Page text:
Steven Avery's Case Will Be Examined By Forensic Scientists For A Reason 'Making A Murderer' Viewers Are Familiar With
The case of Steven Avery is far from unknown since the release of the hit Netflix docuseries Making a Murderer in December 2015. The show follows the case of Avery, a man from Manitowoc, Wisconsin, who spent two decades in prison on a sexual assault charge until he was proven innocent in 2003 due to DNA evidence. Then, in 2007, he was sentenced for the murder of 25-year-old Teresa Halbach. Since the show gained so much popularity, legal experts and scholars alike have spent some time looking into the situation, and now four forensic scientists are examining the Steven Avery case and the methods that convicted him.
Sponsored by the Statistical and Applied Mathematical Sciences Institute, and with funding from the National Science Foundation, the scientists Lucas Mentch, Maria Cuellar, William C. Thompson, and Clifford Spiegelman are working on a one-year project looking into forensics. In an op-ed for The Pittsburgh Post-Gazette, the team claimed to have found some examples of problematic forensic science testing in some of the evidence against Steven Avery, and they are now examining it. The Manitowoc County Sheriff's Department has always denied any wrongdoing in Avery and Dassey's cases.
The scientists will be examining whether the blood that was found in Halbach's car during the Avery investigation contained traces of EDTA. The State alleged that the bloodstains in her car were left by Avery — his blood was, indeed found in her car. However, Avery's lawyers claimed that examination of EDTA levels could potentially prove that the blood was actually collected in an earlier investigation.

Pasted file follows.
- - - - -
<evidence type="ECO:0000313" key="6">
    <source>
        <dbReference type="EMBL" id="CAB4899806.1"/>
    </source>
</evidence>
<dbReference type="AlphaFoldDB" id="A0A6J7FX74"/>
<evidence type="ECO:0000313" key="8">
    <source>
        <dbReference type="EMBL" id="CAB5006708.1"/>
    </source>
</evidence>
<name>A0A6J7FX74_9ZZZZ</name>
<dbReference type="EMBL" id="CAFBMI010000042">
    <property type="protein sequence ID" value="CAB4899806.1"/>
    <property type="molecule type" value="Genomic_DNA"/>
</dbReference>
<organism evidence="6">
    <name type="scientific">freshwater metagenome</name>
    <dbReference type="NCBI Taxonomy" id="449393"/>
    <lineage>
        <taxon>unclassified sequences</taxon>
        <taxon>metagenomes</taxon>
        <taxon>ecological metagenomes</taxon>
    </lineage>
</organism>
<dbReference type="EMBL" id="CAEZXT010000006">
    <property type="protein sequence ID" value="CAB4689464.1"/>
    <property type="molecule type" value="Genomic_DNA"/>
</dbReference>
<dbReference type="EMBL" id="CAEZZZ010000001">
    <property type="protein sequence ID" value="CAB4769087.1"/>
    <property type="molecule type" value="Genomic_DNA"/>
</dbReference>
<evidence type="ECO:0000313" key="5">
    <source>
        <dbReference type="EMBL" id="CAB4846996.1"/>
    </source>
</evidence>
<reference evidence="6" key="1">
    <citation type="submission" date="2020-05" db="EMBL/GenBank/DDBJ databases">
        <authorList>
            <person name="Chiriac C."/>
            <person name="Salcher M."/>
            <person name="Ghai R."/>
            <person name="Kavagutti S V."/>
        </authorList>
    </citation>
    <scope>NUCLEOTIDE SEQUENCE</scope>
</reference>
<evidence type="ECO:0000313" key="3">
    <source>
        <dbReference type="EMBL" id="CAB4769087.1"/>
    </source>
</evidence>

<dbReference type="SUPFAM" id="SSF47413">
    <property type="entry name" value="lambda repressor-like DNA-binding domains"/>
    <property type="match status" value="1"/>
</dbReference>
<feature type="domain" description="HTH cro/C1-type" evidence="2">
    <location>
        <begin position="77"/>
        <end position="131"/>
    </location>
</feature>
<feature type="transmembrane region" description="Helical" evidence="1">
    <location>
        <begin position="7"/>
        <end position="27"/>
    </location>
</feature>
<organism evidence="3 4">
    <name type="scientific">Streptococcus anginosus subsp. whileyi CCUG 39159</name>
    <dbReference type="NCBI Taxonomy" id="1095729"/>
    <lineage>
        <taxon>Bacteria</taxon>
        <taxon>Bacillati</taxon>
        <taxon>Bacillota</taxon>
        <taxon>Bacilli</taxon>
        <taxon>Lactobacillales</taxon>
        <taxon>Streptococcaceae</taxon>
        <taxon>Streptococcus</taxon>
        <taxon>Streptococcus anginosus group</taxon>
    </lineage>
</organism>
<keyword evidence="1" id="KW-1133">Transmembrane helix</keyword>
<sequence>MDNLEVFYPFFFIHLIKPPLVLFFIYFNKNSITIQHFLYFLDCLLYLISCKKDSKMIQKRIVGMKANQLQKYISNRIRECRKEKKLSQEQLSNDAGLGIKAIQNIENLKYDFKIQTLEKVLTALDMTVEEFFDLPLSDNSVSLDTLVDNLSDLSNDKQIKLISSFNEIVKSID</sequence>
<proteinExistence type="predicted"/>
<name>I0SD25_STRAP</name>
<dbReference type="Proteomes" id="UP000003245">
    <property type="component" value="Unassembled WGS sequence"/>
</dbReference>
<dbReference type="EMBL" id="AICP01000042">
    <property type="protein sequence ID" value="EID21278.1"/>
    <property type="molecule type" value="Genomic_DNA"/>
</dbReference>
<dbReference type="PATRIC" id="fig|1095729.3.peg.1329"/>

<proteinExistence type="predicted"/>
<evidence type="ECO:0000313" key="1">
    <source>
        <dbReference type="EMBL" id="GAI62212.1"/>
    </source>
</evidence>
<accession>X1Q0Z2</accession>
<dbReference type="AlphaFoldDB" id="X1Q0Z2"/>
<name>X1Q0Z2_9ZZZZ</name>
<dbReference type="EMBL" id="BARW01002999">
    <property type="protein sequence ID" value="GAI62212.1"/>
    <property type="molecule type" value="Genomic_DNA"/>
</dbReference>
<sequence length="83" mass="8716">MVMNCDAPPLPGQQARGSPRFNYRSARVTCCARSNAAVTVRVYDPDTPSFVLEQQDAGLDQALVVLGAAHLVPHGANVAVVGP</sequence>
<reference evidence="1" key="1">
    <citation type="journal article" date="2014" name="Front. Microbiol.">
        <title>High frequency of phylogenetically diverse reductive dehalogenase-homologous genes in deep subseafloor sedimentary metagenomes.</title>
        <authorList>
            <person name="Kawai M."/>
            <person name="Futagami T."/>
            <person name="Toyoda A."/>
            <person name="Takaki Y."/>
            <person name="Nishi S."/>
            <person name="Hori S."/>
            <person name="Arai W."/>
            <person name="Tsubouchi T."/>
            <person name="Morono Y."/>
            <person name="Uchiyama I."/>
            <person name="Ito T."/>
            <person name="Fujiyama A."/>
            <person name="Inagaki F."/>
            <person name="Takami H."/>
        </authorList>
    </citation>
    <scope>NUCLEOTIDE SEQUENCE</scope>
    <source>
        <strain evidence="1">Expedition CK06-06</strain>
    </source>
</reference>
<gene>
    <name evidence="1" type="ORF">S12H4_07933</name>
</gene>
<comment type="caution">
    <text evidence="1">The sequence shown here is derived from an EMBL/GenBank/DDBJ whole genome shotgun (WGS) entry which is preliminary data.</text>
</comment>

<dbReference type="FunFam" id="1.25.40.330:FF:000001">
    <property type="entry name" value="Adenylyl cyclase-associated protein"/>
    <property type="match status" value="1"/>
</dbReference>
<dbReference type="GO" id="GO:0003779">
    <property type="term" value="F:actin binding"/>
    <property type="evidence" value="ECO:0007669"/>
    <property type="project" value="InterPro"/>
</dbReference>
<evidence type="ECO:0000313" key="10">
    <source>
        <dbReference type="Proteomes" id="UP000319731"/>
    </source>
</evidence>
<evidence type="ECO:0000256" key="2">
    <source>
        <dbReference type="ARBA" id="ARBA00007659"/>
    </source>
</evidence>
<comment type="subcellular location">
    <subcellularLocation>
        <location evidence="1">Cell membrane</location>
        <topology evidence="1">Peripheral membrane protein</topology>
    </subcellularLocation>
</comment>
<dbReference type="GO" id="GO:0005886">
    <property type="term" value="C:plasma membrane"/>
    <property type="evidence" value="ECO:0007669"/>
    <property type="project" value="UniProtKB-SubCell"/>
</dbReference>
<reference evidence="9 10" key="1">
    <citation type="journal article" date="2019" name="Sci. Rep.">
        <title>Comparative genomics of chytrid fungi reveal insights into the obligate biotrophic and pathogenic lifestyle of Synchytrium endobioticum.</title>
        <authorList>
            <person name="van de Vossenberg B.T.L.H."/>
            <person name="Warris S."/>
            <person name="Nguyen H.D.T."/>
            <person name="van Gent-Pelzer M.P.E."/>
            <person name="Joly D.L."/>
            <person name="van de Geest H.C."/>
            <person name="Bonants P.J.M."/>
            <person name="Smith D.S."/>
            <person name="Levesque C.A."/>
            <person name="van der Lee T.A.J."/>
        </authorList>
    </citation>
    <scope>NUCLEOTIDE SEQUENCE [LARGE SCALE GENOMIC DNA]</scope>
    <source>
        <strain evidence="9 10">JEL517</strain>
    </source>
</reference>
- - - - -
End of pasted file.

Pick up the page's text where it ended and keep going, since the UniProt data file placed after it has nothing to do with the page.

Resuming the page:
EDTA is a chemical that crime labs use in order to preserve blood samples over time, and it is not found in human blood. During the 2006 investigation of Halbach's murder, there were traces of Avery's blood found in Halbach's car. However, his lawyers suggested that it was planted there and that the blood had been taken from an unsecured vial of his blood from 11 years earlier. The Manitowoc County Sheriff's Department adamantly denied that accusation.
During Avery's trial, the FBI reportedly tested the blood samples from the vehicle in order to prove that there was no presence of EDTA in the samples. But they only tested three of the six stains found in the car, according to the Innocence Project. Now, these forensic scientists are suggesting:
If the quantity of EDTA present in the stains was near the threshold of detection, it might have been detected in some of the stains but not others. In fact, if only one of the samples had EDTA above the threshold of detection, there was only a 50 percent chance that it would have been detected in the three analyzed samples.
The question of reliable DNA evidence and scientific testing is not specific to the Avery case. The scientists claimed in their op-ed that forensic scientists overstate their findings in over 60 percent of cases (they cite the Innocence Project, but that claim has not been confirmed). The scientists wrote, "When the liberty of a human being is on the line, the scientific evidence on which we rely must be as valid and unbiased as possible." This examination could be a crucially important piece of Avery's case.
Images: Netflix (2)